If the test stimulation is successful, and improvement is noted within five to seven days, then the permanent system can be surgically implanted under general anesthesia. This generally requires an overnight stay in the hospital. The patient is given a small device that can be used to turn on/off and modulate the level of stimulation to nerves. InterStim can only be implanted by a urologist or urogynecologist who has been specifically trained to perform the procedure. Read answers to FAQs about InterStim.
Eon Mini Rechargeable IPG System: Advanced Neuromodulation Systems (ANS), a division of St. Jude Medical, Inc., makes the Eon Mini, the world’s smallest, longest-lasting rechargeable neurostimulator to treat chronic pain of the trunk or limbs and pain from failed back surgery. The Eon Mini has the longest-lasting battery life of any rechargeable spinal cord stimulation (SCS) device in its class. It is the only small rechargeable neurostimulator to receive a 10-year battery longevity approval by the FDA. While not approved specifically for interstitial cystitis, neuromodulation devices such as this have been tried and tested in people with IC with varying degrees of success. The Eon Mini blocks pain signals from traveling up the spinal cord to the brain.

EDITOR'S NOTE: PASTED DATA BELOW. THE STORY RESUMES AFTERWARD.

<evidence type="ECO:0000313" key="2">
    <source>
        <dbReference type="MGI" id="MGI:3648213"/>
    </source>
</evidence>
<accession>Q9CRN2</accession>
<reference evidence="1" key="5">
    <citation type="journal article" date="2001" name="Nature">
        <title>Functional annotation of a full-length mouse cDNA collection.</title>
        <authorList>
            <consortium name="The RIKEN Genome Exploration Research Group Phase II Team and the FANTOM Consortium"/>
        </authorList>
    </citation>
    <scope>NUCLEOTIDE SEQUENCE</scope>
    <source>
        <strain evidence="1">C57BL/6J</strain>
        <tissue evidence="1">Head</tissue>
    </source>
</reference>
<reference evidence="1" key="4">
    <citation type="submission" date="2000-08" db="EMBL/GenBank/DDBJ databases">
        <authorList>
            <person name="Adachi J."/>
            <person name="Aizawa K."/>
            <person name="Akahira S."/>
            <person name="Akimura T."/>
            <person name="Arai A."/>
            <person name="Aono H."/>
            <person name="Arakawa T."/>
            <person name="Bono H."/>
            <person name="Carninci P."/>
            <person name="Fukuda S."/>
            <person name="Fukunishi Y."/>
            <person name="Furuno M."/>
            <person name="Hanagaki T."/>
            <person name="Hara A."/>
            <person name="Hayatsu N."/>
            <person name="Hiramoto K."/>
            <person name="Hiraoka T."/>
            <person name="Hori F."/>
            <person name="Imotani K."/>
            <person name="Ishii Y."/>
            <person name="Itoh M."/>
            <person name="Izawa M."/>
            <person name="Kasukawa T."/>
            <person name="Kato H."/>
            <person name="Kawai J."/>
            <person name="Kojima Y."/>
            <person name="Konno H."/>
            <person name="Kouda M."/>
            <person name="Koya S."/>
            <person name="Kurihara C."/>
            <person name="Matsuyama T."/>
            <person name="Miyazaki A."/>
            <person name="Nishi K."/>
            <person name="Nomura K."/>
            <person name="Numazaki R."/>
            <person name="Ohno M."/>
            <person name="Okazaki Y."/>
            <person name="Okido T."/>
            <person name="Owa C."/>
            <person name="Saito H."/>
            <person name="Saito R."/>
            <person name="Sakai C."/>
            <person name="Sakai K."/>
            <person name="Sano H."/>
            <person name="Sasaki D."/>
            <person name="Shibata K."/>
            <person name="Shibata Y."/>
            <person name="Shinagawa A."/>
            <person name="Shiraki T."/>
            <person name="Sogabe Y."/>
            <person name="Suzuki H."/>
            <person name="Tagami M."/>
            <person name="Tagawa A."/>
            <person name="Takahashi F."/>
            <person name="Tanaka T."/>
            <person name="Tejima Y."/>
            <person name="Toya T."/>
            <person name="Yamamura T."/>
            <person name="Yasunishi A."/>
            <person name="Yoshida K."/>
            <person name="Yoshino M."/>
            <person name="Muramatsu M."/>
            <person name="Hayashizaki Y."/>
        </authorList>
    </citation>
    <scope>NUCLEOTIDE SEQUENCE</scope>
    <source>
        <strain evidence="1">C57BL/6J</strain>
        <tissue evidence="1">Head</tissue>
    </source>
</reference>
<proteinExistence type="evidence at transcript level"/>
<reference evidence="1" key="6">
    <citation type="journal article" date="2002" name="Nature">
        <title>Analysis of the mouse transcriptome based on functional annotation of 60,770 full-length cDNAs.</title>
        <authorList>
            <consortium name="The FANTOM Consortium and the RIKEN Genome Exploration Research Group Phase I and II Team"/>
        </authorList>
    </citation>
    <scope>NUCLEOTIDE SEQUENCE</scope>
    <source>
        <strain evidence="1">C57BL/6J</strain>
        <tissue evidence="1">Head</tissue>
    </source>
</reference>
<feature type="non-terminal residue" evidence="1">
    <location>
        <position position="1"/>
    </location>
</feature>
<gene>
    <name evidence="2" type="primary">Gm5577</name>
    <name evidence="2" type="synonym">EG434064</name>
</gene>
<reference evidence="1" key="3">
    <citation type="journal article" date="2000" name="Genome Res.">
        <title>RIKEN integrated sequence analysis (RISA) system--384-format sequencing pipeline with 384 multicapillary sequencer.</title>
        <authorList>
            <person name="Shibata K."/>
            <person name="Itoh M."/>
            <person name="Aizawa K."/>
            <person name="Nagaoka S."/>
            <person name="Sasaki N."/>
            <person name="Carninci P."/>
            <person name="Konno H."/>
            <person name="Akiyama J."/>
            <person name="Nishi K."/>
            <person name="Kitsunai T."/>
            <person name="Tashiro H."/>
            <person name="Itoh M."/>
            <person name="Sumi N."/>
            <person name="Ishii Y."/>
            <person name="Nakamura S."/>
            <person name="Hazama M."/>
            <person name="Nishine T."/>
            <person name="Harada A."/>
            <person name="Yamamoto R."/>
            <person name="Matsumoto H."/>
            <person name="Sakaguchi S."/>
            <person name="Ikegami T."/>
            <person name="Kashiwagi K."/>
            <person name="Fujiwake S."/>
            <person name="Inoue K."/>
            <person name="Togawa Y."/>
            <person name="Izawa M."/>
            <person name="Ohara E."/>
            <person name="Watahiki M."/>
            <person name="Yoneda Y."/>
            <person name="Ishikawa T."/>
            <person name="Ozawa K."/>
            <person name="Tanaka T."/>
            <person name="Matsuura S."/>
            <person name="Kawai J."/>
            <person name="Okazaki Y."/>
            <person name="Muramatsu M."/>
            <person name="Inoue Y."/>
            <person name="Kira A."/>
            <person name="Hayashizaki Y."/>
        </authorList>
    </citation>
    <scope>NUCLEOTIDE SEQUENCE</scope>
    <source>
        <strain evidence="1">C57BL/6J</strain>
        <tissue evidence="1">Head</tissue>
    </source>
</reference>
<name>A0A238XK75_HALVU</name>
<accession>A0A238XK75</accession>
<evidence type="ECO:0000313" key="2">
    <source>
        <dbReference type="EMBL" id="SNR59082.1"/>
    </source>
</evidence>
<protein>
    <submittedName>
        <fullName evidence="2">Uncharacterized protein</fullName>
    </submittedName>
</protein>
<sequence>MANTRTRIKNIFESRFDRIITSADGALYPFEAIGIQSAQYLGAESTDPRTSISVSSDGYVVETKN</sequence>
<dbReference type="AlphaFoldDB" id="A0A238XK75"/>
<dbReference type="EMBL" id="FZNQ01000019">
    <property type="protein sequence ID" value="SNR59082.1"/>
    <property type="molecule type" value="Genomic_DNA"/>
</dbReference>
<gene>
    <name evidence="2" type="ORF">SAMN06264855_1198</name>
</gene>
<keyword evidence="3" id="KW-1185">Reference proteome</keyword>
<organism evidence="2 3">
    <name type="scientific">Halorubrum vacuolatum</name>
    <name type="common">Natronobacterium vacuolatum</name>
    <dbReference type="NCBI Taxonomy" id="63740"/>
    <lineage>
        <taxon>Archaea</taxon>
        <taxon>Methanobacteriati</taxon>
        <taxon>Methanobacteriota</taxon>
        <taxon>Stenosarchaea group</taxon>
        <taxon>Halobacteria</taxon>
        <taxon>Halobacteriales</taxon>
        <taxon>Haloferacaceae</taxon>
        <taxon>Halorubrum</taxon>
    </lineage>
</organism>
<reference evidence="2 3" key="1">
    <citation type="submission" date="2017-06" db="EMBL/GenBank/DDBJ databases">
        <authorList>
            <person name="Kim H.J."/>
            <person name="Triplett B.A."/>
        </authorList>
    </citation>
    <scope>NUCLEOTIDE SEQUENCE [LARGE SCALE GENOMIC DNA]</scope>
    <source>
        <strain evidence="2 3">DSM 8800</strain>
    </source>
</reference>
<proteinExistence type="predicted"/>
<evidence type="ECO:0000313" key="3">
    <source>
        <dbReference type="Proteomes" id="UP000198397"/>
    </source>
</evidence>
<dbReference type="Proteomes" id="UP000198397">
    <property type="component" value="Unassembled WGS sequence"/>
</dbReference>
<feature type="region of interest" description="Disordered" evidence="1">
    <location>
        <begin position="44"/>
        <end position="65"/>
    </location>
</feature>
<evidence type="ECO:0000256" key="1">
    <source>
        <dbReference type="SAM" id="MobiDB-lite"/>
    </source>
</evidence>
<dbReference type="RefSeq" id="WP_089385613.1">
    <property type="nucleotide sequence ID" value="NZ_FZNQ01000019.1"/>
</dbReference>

IF 3WAVE: The IF3WAVE from Empi may be used to treat pain associated with IC, in conjunction with other forms of therapy. This device is used to treat deep pain by delivering nearly 50 times the power of a TENS unit. It delivers two different types of current – neuromuscular electrical stimulation (NMES) and pulse direct current (PDC) – and a combination of both of these currents. The IF 3WAVE features a digital, LCD user interface screen and easy to use push buttons as well as a compliance monitor for tracking usage of the device. The IF 3WAVE requires a prescription from your physician or physical therapist.
Revised Wednesday, March 25th, 2015